We bring attention to the artists, musicians, authors and actors who make the Bay Area such a rich cultural community. Especially during the pandemic, it is important to support the people who bring us thoughtful reflections on our society – even if it’s through virtual events and streaming.
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“A neighborhood without a bookstore is a sad place,” fiction writer Charlie Jane Anders tells me. “Everything else feels grayer and less like a real neighborhood.”
Anders is an accomplished writer and novelist, known for her inventive science fiction. Her latest novel is titled “The City in the Middle of the Night,” about a young girl who lives in the precarious world known as January, a realm that is eternally split into day and night. Anders also organizes and hosts Writers With Drinks, a lively monthly reading series in San Francisco that has featured the likes of Mary Gaitskill, Armistead Maupin, W. Kamau Bell, Amy Tan and Jonathan Lethem.
She is lauded for her colorful introductions of nightly performers, which are always outrageous and, yes, also fictionalized. The performers represent a rich variety of genres, from science fiction and fantasy to comedy and erotica. The result is a curious stitching of minds that is often both hilarious and absurd. In this way, Anders has become the figurehead of a cherished fixture within the San Francisco literary scene. Of course, COVID-19 has since severed these vestiges of warmth and community. However, Anders has supplied a substitute.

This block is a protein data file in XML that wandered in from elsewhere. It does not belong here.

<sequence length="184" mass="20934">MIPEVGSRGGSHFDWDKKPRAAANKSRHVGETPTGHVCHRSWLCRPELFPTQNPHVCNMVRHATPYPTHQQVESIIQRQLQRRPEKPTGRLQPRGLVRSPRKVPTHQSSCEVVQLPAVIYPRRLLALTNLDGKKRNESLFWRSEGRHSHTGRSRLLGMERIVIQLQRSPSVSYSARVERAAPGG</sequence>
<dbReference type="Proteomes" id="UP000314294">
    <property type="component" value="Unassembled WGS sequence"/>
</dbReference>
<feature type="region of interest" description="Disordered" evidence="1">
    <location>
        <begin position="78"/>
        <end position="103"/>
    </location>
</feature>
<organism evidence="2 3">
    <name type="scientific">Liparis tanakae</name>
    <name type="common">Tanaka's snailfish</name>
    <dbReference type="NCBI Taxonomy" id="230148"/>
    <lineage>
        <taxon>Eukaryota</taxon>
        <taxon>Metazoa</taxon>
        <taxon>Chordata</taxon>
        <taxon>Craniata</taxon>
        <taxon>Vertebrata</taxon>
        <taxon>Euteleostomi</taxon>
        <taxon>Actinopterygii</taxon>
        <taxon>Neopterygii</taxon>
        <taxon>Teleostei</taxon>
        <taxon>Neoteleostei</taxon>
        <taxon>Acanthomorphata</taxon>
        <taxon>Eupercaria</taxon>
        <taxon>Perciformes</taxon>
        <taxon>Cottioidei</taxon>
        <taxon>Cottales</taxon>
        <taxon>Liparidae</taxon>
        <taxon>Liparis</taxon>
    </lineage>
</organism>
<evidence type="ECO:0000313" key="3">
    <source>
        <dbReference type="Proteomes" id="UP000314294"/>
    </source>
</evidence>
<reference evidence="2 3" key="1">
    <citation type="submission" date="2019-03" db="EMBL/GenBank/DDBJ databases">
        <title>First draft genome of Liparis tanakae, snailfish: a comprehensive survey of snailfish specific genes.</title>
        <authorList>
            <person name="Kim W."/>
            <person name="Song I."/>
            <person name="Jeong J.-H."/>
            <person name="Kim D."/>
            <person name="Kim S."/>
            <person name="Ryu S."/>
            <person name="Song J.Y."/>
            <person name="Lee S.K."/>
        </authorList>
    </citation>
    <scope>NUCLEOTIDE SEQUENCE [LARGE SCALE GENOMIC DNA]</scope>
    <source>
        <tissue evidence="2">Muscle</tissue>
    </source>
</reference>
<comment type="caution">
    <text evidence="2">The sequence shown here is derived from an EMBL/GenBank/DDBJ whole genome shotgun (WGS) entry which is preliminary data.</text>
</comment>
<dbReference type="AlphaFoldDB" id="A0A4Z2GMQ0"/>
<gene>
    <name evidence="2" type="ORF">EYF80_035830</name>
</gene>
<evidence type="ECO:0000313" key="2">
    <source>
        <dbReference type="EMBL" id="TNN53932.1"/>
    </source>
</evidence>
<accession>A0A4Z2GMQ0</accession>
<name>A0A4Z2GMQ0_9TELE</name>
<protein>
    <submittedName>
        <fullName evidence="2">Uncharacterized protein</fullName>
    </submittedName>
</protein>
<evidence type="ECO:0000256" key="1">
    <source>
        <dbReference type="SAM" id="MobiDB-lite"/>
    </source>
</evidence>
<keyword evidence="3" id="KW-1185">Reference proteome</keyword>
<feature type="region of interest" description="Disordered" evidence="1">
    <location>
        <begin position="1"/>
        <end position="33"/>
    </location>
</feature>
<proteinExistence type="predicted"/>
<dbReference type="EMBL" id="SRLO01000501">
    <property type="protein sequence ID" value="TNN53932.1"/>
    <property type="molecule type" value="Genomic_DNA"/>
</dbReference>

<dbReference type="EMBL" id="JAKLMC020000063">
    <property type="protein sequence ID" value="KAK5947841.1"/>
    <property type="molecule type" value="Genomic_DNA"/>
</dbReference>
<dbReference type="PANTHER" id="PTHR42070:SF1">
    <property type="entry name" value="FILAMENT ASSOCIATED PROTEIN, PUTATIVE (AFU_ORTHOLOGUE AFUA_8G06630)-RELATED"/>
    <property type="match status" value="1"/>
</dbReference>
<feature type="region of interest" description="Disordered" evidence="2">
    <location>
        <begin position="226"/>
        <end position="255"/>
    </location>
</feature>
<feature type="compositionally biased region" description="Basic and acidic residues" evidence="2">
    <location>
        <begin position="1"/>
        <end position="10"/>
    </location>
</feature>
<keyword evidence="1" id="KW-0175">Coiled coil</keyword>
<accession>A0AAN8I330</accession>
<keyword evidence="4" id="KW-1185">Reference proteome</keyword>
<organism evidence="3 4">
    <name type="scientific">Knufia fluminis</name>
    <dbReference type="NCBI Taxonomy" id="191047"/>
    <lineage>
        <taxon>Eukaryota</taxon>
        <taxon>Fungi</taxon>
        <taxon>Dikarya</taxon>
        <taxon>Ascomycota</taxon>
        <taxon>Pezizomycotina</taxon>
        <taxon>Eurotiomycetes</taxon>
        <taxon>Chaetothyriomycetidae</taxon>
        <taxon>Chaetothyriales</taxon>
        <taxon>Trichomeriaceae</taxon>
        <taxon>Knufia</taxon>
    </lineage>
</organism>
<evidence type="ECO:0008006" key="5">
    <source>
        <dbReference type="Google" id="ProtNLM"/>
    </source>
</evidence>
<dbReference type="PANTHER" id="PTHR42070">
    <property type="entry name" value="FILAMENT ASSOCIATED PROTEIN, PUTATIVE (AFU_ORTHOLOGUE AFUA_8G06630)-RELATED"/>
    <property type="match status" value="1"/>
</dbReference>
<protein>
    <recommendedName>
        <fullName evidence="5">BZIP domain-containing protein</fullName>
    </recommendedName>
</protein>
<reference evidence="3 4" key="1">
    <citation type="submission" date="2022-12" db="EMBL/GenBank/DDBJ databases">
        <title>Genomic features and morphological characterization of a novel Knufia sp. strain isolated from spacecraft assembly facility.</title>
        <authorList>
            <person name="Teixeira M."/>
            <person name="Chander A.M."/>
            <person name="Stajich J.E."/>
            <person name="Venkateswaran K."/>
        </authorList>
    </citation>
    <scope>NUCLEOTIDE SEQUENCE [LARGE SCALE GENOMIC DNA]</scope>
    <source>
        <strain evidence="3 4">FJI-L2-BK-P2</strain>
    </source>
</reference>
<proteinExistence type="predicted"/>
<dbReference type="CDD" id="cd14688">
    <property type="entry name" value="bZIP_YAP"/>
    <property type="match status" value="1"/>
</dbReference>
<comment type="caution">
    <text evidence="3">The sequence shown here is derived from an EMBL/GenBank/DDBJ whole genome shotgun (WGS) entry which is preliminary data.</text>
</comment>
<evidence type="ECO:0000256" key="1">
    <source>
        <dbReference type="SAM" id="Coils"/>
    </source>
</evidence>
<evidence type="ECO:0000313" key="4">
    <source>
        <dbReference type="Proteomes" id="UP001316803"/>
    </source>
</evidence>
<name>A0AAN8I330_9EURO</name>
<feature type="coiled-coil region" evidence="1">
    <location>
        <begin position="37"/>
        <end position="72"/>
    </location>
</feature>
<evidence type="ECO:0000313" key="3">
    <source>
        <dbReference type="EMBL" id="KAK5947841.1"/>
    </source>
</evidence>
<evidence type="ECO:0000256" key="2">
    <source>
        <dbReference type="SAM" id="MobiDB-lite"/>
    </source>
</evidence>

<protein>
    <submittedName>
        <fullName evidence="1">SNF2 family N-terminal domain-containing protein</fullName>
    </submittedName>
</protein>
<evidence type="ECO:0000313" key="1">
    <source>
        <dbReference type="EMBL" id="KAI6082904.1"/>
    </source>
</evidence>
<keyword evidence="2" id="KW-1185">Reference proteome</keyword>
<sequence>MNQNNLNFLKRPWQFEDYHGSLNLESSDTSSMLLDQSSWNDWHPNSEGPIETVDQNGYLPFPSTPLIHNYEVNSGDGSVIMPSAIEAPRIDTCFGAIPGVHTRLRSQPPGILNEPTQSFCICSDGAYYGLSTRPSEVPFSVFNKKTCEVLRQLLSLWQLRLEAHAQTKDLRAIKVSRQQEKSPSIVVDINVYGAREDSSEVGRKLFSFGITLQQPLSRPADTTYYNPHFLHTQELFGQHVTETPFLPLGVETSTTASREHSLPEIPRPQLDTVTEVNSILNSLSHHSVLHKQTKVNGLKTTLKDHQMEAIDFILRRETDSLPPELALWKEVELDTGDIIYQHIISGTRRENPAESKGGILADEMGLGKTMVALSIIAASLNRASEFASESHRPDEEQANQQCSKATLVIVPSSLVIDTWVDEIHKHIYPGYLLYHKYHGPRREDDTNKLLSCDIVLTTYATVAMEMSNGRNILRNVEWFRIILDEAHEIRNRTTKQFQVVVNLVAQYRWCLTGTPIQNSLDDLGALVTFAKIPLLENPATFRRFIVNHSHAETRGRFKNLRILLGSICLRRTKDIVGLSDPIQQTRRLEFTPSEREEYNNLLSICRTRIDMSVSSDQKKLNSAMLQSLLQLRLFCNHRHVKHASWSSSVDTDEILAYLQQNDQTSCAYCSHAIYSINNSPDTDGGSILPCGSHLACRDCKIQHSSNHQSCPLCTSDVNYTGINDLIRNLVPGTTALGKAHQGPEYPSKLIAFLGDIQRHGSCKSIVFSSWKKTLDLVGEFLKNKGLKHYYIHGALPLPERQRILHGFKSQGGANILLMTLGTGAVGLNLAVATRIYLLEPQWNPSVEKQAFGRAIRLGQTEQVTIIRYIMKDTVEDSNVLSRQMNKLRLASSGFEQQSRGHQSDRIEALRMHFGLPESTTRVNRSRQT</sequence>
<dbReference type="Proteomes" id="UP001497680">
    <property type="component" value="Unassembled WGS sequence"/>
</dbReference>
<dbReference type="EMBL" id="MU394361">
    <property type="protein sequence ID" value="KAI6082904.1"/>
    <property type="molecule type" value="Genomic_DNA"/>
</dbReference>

Concerned about the state of local bookstores in the wake of the coronavirus pandemic, Anders organized a series of virtual events featuring writers in conversation. Each event benefits one Bay Area bookstore through name-your-price ticket sales and donations.
“We tried to focus on stores that were at risk of closure and also vitally important to their local communities,” Anders explains. “Bookstores are a low-margin, high-cost business, and they really depend on their communities to support them. We wanted to help provide a way for people to step up and support their local stores.” The latest beneficiary was Dark Carnival, a bookstore in Berkeley dedicated to science fiction, fantasy and mystery titles. Featured authors included Sarah Gailey, John Scalzi and Michael Zapata, who discussed the gravity of the current social sphere and produced delightfully animated answers to audience questions.
On the nature of conversation among writers right now, Anders responds, “I think a lot of authors are thinking about ways to address systemic injustice and structural oppression in our work, but also ways to offer a hopeful vision of the post-COVID future.”
It’s true, the absurd social landscape generates fascinating insight among fiction writers, especially those who dabble in science fiction. All the more reason to tune in and support your local purveyors of wit and wisdom. Through her organization of this valuable series, it is clear that Anders understands the necessity of independent bookstores within a vibrant literary community.
Bookstores offer knowledge, imagination, and subversion in a digital society that is overrun by data mining and algorithmic manipulation. Furthermore, they provide an experience, one that Amazon’s Jeff Bezos simply cannot match.
“Independent bookstores are still the best places to find your new favorite author, as well as connect to a whole community of book-lovers and authors and booksellers,” Anders says. “They’re my favorite places to hang out, and I miss browsing more than I can possibly say.”